• Case ref:
  • Date:
    June 2012
  • Body:
    A Medical Practice in the Grampian NHS Board area
  • Sector(s):
  • Subject:
    clinical treatment; diagnosis
  • Outcome:
    Some upheld, recommendations

Mr C told us he had a history of chest tightness, chest pain and severe heartburn. He said he twice raised concerns about these symptoms with his GP. Shortly afterwards, while working overseas, Mr C suffered a heart attack and had a coronary artery bypass graft (a surgical procedure to improve blood supply). When he came back to the UK, he asked his GP to refer him to a cardiologist (heart specialist) for review. His GP felt that this was unnecessary as Mr C had already received the best treatment for his condition and appeared to be recovering well. As Mr C needed a fitness to work certificate, he was ultimately referred to a cardiologist, but this was done privately.

Mr C complained that the practice failed to appropriately assess the symptoms that he had reported before he had the heart attack. He also complained that it was unreasonable of them not to refer him to a cardiologist after he returned to the UK.

We found no evidence in Mr C's clinical records that he had told the practice about his chest tightness and heartburn. Whilst recognising that he may have provided this information without it being recorded, we were unable to say conclusively that the records were deficient or that the practice failed to act on information that Mr C provided about these symptoms. We did not uphold this complaint.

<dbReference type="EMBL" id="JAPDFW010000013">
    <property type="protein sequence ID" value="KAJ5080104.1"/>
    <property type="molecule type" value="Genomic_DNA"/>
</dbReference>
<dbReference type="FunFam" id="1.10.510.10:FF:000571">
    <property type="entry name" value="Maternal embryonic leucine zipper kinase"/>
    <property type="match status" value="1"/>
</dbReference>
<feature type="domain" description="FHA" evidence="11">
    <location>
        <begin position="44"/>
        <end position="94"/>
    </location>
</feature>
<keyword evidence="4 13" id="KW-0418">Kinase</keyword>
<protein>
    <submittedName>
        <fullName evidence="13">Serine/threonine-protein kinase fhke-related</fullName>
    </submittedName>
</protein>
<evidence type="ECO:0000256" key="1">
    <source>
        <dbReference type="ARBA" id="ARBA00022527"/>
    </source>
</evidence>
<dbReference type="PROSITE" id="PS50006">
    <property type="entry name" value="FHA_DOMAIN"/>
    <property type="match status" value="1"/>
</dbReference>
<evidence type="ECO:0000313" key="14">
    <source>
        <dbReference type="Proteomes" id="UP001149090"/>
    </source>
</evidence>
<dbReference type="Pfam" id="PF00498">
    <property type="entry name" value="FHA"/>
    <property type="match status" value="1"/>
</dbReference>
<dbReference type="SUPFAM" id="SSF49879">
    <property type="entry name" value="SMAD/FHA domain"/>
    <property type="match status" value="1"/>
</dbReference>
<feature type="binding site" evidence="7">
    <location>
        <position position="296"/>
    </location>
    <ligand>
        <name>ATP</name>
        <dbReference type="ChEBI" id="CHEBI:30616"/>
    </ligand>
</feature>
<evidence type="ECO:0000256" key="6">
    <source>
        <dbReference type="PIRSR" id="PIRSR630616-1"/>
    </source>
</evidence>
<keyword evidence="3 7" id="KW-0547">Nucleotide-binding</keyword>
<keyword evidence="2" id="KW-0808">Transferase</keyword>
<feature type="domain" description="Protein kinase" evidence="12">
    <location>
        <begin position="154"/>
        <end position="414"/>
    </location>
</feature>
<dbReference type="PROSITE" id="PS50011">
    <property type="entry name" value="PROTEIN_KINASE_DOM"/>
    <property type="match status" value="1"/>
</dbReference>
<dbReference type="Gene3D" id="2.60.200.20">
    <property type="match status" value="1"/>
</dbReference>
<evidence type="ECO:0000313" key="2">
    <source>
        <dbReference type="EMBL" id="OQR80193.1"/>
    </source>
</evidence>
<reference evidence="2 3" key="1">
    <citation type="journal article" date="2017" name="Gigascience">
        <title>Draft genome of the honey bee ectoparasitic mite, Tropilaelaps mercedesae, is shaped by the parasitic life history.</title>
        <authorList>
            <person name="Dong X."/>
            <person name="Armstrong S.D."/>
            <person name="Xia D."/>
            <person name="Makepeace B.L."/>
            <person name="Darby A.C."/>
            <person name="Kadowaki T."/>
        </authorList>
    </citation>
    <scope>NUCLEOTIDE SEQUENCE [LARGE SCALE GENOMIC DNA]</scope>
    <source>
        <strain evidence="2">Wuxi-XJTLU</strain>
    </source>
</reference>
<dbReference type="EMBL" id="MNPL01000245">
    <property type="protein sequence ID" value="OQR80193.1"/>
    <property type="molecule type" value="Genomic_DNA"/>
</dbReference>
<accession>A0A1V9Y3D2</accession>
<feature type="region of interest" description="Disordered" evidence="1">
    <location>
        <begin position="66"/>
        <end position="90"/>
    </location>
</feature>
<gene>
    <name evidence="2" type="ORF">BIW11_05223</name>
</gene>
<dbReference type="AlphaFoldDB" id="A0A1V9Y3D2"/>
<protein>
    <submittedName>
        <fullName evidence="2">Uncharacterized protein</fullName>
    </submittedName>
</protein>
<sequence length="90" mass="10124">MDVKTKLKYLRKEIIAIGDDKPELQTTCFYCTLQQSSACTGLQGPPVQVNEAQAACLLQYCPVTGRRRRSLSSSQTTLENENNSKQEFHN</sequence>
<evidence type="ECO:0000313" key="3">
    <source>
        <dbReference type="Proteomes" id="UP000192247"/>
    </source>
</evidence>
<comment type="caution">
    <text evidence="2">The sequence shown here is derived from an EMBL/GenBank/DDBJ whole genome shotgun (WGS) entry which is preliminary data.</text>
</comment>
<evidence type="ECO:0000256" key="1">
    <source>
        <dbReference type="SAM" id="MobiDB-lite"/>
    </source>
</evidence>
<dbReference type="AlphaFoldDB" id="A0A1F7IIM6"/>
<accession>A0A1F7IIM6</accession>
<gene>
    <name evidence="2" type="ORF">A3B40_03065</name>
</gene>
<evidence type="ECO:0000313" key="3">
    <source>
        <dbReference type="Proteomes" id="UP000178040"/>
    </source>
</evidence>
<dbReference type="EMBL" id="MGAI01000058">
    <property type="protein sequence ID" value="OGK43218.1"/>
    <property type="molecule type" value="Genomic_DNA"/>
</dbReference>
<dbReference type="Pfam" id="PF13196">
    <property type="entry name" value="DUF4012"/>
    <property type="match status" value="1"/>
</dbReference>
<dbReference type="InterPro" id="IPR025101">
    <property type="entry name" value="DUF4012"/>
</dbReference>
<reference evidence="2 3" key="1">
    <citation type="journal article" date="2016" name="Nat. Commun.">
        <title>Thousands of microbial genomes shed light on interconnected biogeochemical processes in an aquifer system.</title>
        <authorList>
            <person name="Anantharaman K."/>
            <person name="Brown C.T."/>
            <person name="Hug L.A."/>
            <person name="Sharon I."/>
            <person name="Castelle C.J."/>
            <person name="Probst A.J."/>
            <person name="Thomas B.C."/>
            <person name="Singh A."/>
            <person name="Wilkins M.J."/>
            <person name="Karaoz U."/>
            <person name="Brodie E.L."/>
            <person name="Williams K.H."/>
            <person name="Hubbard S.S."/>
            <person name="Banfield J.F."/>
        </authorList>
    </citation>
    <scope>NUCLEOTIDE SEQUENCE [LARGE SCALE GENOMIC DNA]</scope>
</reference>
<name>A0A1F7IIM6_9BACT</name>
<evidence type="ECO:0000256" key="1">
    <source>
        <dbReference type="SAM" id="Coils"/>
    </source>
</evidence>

We did, however, uphold his complaint about referral. Mr C was ultimately referred to a cardiologist and we did not find it unreasonable that this was done privately, given his desire to return to work. However, we found that it would have been good practice for a referral to have been made when he returned to the UK, as a cardiologist was able to perform specific tests that would highlight the extent of residual damage to the heart. The cardiologist ultimately found that Mr C had a blood clot which necessitated a change in treatment plan. We felt that this highlighted the benefit of referral to cardiology but also considered that there was a strong argument for referral in the circumstances of Mr C's case, particularly as his surgery was performed overseas where practices may be different.

We recommended that the practice:
• apologise for their failure to refer him to cardiology; and
• share our adviser's comments with their GPs with a view to identifying any points of learning that can be taken from this case.